However, though relatively rare throughout history, women have risen to positions of leadership. In the Bible, Deborah led the Israelites for a while, aided by her brave general, Barack. Elizabeth I of England, after a real scramble for power after the death of her father, Henry VIII, ascended to the throne after her younger brother, Edward VI, died as a teenager. Elizabeth I and Queen Victoria in the nineteenth century were two of England’s most revered rulers. Elizabeth II, who became Queen because her father, George VI only had daughters, has just surpassed Queen Victoria as the British monarch who has reigned the longest. The world has also seen several other quite capable women as heads of government, such as Indira Ghandi of India, Golda Meir of Israel, and Margaret Thatcher, again of England. Dare I mention that Hillary Clinton may yet be President of the United States? This brings up the point that many other countries have had women as leaders but not the United States. Women are tiny minorities in the House of Representatives, the Senate, and the governorships of the states. Women are also rare as bosses of major corporations, as department chairmen (or chairpersons) in academic departments, and indeed, as tenured professors in universities.
But things are changing. Gregory Pincus invented the first practical birth control pill in about 1951 which became generally available in the 1960s. Since that time the percentage of women students in college has risen to a majority and has become equal to men in professional schools such as business, law and medicine. For reasons that are dangerous to speculate on women tend to make up majorities of the graduate students in disciplines such as liberal arts and biology but are still a minority in physics and math. All of this indicates that women have brain power equal to or exceeding that of males in essentially all disciplines. However, the biological facts of childbearing and childrearing still influence how far women can advance in professions and how fast. One simply cannot deny that the ability to decide when and how often to have children liberates women to enter professions outside the home.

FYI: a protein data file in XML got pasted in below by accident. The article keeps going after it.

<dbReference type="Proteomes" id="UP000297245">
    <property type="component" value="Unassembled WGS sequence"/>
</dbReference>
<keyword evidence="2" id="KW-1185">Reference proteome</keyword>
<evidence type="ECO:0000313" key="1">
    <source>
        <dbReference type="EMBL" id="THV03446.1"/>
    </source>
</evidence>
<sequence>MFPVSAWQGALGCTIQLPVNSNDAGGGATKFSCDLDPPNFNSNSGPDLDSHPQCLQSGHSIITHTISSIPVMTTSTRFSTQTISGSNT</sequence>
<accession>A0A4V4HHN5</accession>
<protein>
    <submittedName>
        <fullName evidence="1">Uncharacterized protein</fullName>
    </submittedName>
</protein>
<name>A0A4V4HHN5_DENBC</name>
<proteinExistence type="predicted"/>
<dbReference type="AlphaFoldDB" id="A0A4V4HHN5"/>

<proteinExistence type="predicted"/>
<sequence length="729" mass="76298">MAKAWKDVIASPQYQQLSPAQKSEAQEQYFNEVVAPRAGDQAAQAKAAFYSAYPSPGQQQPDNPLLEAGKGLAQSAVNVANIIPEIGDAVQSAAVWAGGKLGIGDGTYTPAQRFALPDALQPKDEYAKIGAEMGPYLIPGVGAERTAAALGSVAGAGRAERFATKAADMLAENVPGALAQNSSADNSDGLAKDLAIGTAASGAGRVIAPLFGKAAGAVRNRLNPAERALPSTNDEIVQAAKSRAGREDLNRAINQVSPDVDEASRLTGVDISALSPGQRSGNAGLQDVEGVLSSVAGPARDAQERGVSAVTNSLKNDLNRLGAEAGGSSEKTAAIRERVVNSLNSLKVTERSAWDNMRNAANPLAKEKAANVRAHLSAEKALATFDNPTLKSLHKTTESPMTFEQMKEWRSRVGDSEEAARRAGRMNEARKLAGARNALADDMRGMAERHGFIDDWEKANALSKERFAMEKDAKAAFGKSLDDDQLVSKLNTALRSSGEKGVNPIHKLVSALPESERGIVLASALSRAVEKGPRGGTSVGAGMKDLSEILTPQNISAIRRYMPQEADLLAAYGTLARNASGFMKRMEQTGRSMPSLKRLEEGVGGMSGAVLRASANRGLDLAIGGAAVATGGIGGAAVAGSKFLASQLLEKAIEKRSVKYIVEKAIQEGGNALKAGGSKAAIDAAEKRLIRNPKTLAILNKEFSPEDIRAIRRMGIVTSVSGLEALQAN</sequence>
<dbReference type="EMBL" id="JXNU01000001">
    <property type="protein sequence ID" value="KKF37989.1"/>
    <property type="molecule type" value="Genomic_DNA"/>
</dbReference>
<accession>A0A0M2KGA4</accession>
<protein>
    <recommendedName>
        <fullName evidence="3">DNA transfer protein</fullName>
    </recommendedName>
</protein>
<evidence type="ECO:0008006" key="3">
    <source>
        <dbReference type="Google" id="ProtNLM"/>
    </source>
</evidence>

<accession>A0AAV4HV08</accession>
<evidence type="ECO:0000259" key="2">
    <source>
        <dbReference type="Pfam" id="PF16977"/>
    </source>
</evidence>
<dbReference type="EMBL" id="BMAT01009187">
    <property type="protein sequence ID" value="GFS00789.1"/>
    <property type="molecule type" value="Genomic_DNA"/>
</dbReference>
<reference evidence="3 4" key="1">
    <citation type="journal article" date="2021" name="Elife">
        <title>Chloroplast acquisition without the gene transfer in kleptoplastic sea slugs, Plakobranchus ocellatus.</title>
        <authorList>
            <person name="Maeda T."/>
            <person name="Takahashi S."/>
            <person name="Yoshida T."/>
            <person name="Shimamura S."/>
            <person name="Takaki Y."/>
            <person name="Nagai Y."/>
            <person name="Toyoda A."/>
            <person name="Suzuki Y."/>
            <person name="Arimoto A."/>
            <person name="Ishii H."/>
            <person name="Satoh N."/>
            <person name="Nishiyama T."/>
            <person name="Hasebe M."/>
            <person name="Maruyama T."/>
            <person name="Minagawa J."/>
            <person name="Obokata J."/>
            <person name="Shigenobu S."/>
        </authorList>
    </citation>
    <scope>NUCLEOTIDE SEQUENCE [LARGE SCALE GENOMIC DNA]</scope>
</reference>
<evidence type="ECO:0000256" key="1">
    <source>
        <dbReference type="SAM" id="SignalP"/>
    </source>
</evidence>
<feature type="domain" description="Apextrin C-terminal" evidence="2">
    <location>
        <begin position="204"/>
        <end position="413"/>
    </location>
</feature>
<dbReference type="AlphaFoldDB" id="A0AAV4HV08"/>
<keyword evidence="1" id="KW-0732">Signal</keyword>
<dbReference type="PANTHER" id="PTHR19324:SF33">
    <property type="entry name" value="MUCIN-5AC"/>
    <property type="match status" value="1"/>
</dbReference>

In spite of women’s equal intellectual capability women historically spent most of their time as American citizens without the right to vote. The Constitution was adopted in 1789. Men could vote. Women, slaves and Indians could not. After the Civil War, the 14th amendment was adopted in 1868 and the 15th in 1870, giving male ex-slaves the right to vote. This was soon suppressed for almost 100 years in the South by what we call the Jim Crow laws. The 19th amendment was adopted in 1920 which gave women the right to vote. American Indians gained suffrage in 1924 although the States of Utah and New Mexico suppressed rights of Indians to vote until 1956 and 1962, respectively. It is also worthy of note that the so-called Equal Rights Amendment was written by Alice Paul in 1923, passed Congress in 1972, and died not ratified in 1982. Section I of the ERA states, “Equality of rights under the law shall not be denied or abridged by the United States or by any State on account of sex.” This was not ratified by 15 states in the regions of the country you might expect on account of abridging their concept of “state’s rights.” The “state’s right” of slavery was a major cause of the Civil War.